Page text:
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10 Tips to Help You Choose a Rehab Facility

Common questions you should ask to find a rehabilitation solution that’s right for you

woman working on her leg in rehab

After an injury, trauma or medical procedure, finding the right rehabilitation facility for your specific needs is an important step in your recovery. It’s a good idea to know how its team plans to work with you while you’re there and how they can help transition you home.


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“Each facility can differ greatly in terms of services, so you’ll want the most comprehensive program for your personal rehabilitation goals,” says rehabilitation specialist Francois Bethoux, MD.​

“You’ll want to consider things like an understanding of the specific treatment plans that are available to you, what extra services are offered by the staff, or what level of family participation you can expect, to name a few,” Dr. Bethoux says.

He suggests you and your doctor consider these 10 questions to ensure you’ve found the one that works best for you.

1. Does the facility offer programs specific to your needs?

First, think about what kind of rehabilitation you are looking for based on the specific reason you need treatment. Confirm that the physicians at the facility prescribe therapies appropriate for the specific medical event that caused your need for rehabilitation, and for your treatment goals.

Common reasons you might need rehab include:

  • Fractures.
  • Stroke.
  • Brain injury.
  • Spinal cord injury.
  • Parkinson’s disease.
  • Amputation.
  • Orthopaedic surgery.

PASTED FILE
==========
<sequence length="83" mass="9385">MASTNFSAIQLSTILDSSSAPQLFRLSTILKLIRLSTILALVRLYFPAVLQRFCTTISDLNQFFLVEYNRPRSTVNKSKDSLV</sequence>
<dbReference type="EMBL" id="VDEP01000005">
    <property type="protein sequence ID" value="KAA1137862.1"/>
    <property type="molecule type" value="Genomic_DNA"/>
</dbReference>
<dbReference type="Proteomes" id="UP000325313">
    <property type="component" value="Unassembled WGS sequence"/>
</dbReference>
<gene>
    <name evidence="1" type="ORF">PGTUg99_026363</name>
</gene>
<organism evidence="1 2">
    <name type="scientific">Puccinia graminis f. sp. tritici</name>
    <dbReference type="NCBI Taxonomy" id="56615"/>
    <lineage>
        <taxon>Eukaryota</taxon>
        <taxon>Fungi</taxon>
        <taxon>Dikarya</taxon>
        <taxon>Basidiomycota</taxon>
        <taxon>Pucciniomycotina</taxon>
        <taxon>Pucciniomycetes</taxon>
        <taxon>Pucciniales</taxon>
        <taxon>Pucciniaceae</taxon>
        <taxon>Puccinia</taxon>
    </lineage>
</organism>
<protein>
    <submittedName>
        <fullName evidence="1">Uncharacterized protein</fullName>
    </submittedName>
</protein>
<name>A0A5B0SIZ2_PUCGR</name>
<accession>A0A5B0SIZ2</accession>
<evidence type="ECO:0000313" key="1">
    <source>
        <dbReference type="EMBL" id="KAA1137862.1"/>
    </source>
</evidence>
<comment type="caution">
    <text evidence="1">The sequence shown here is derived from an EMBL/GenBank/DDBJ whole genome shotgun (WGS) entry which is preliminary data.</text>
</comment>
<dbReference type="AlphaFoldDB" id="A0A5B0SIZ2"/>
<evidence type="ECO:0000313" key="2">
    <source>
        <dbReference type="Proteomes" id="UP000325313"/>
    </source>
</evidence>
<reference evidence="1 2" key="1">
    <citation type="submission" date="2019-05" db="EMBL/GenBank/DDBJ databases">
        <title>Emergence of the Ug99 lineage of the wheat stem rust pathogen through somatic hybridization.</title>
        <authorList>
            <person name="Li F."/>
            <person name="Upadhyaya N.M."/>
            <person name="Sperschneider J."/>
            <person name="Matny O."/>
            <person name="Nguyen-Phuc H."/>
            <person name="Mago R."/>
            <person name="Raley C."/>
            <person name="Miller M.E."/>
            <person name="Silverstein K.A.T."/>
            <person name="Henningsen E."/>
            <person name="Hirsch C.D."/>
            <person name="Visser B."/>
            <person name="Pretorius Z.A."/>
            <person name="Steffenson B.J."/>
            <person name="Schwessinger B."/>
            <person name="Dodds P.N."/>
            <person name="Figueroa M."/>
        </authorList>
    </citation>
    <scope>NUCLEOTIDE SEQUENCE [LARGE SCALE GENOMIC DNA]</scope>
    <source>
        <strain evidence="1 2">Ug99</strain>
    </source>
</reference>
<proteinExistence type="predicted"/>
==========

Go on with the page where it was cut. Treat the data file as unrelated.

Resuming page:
• Cardiac rehabilitation.
  • Organ transplantation.

2. Is 24-hour care provided? If not, how often is care or therapy offered?

Licensed rehabilitation facilities require that patients receive at least three hours of therapy daily, five days a week.

If your recovery program requires care that’s outside of daytime hours or you need some type of medication or service at night, make sure you choose a facility that can accommodate those times. You’ll want to inquire if around-the-clock physician coverage is provided, and also if you’ll be working with different caregivers at different times.

3. How qualified is the staff?

You may wish to ask which members of the staff have advanced degrees or are board-certified. You may also want to know if the nursing staff includes registered nurses certified in rehabilitation nursing and/or if they’re experienced in acute care. (The purpose of acute care is to improve health within a shorter amount of time to prevent more chronic conditions from developing.)

4. How are treatment plans developed?

It’s common that fully developed treatment plans involve partnerships among a variety of medical professionals. Together, they make up the full team that will generate a specific treatment plan for you. For example, physicians and nurses may work together with physical, occupational, speech/language therapists, recreational therapists, psychologists or social workers. It often takes a team of many to administer the plan that works best for you to fully recover.